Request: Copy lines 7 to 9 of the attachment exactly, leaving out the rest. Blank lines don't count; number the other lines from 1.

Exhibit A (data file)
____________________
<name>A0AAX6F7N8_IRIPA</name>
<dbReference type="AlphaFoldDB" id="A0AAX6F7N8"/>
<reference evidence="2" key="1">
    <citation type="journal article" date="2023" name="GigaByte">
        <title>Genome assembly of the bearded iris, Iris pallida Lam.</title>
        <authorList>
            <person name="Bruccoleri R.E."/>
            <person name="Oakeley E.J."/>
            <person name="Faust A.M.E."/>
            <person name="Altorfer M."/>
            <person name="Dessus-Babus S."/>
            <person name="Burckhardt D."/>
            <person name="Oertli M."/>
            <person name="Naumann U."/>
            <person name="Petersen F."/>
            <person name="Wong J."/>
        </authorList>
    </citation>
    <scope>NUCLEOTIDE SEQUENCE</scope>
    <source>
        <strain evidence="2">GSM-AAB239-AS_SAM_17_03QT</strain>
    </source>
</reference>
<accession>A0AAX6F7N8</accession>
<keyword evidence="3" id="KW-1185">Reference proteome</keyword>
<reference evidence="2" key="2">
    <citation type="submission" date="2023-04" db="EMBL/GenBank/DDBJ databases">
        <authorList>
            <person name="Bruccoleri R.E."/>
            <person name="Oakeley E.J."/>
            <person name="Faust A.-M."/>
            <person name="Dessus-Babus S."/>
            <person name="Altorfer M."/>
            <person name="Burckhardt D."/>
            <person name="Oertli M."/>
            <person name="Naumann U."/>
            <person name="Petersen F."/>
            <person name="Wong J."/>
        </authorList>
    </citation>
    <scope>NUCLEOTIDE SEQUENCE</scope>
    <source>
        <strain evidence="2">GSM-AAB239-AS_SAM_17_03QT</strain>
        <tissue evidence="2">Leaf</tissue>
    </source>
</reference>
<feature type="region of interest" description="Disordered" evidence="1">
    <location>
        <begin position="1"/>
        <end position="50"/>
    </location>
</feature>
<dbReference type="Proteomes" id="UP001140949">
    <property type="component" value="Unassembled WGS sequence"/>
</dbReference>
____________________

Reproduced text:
            <person name="Bruccoleri R.E."/>
            <person name="Oakeley E.J."/>
            <person name="Faust A.M.E."/>